Dr Patrick Sookhdeo is a passionate social activist who vigorously defends human rights. His calling to philanthropy and activism began in the 1970s where he fought against racism and different types of segregation of minorities, particularly within the church. In like manner, he today contests the Islamists and Islamo-Fascists who wish to corrupt societies into religious totalitarian social orders leading to the the rejection of the rights of women, converts and non-Muslim minorities.
Sookhdeo has been a tireless advocate for social equity. This includes the essential fact that each person should have the opportunity to choose their religion, the rights of women to full equality, and the rights of minorities against segregation. Patrick Sookhdeo has directed campaigns to make known the powerlessness of Iraqi Christians, to end the Apostasy Law in Islam, and to make vital amendments to religious hatred legislation in the UK.
In his role as International Director of Barnabas Fund, he led the supplying of practical and spiritual help to Christians being persecuted for their faith. As executive and representative of the Barnabas Fund, he likewise worked as the voice of the persecuted Christian minorities who had previously remained largely unheard. Through Sookhdeo’s endeavours, many persecuted Christians have gained better treatment in society and a sufficient standard of wellbeing. Patrick Sookhdeo firmly believes that every person is made in the image of God and has the right to life and freedom.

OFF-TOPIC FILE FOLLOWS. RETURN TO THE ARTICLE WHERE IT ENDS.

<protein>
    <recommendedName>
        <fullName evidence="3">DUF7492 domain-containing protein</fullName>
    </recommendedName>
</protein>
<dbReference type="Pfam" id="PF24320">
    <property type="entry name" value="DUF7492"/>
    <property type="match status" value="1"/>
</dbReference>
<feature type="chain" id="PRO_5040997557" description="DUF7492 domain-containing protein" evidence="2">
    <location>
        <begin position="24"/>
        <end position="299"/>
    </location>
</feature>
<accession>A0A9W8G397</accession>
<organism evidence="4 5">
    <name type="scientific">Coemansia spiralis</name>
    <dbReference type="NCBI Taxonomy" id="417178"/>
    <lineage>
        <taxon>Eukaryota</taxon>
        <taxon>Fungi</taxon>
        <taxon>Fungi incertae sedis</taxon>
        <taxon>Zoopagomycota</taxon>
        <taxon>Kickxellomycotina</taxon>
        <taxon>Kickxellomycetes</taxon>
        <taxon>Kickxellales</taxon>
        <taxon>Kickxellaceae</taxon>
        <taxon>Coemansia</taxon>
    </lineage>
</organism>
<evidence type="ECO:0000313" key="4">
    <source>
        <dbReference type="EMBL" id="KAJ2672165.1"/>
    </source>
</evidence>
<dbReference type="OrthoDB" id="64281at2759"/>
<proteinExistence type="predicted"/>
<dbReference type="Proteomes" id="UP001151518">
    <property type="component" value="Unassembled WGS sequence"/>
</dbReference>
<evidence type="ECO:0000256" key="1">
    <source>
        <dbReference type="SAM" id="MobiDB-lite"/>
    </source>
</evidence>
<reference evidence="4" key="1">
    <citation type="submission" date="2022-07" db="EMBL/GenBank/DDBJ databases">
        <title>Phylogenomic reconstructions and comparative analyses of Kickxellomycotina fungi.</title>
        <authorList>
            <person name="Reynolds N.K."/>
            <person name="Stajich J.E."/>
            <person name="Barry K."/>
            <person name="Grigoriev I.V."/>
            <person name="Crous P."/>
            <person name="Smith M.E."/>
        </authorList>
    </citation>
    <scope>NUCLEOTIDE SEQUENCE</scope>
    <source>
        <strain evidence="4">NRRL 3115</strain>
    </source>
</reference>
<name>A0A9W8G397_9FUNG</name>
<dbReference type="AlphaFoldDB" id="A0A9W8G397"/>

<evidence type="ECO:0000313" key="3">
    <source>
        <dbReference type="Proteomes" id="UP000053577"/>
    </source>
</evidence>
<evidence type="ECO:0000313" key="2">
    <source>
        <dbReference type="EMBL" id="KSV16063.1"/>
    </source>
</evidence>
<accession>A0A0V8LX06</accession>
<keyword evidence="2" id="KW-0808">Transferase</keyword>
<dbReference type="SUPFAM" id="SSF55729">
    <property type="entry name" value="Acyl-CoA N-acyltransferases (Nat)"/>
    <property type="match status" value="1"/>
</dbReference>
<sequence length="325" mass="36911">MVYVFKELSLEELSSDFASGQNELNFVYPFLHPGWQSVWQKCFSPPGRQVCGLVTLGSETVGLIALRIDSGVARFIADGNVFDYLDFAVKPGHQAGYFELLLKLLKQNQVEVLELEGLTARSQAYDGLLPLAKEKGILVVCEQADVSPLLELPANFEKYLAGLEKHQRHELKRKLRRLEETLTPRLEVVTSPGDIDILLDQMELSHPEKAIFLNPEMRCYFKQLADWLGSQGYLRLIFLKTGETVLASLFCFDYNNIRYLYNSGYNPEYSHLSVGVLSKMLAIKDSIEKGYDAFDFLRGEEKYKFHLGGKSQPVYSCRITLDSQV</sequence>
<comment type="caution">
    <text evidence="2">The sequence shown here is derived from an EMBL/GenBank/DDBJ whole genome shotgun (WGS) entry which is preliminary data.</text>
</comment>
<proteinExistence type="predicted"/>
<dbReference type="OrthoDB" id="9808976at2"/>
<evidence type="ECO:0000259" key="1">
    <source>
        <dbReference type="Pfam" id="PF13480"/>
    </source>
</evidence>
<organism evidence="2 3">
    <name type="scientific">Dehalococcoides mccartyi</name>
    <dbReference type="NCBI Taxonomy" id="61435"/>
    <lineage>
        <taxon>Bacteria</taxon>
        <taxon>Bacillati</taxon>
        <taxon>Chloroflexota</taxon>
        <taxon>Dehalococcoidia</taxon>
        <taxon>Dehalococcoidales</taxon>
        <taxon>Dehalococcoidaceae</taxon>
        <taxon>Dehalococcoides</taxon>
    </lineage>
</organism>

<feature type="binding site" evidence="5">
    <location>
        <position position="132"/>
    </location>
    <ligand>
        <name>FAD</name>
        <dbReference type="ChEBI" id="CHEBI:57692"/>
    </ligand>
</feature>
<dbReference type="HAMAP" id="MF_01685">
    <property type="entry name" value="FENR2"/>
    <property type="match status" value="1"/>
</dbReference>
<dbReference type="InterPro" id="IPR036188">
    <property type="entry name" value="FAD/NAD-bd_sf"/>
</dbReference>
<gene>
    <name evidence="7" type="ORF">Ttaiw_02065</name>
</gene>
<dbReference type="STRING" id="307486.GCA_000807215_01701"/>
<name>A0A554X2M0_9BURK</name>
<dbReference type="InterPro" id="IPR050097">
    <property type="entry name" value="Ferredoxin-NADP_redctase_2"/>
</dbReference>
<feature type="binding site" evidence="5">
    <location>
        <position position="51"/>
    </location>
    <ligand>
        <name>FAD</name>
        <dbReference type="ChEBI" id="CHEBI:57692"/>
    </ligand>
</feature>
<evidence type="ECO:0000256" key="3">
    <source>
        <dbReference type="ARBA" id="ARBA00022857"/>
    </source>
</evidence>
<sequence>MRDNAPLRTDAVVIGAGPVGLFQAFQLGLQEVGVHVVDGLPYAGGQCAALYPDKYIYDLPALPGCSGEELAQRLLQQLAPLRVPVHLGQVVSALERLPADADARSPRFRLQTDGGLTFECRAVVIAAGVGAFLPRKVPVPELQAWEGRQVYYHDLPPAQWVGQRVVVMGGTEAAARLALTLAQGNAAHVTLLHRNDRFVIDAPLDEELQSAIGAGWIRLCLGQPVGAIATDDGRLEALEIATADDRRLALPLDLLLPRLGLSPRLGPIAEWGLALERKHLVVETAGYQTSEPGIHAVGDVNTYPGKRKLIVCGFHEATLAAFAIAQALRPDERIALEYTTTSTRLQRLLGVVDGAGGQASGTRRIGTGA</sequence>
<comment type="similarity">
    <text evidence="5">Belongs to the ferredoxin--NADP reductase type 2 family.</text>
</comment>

Patrick Sookhdeo actively fights for justice for Christian minorities. In 1989, Sookhdeo set up a conference examining the predicament of Christians within Muslim-majority nations. Amid the meeting, he shed light on the barbarities experienced by these Christians brought on by Islamic groups. Two associations were set up accordingly: IISIC, a research organisation, and the Barnabas Fund, a Christian aid agency intended to give help to the burdened Christian minorities. Even today, Patrick Sookhdeo continues voicing the needs of the Christian minorities that are mistreated and hurt because of their Christian faith.
Dr Patrick Sookhdeo has taught at various academic and government institutions all around the world. Throughout the 1970s and 1980s, he lectured at several theological institutions in the UK, including Oak Hill Theological College, Wycliffe Hall, Oxford, and Ridley Hall, Cambridge. Here, his contributions were to train clergy and missionaries about culture and religion. Due to his research with IISIC, throughout 1990s and 2000s he acted as advisor for the Special Branch of the British Police Force, as well as the British Army and NATO. His involvement was to provide information on the culture of Iraqi and Afghan religions and society. His involvement led to the locating of various radical Islamist organisations, as well as facilitating the recovery process of affected Afghans.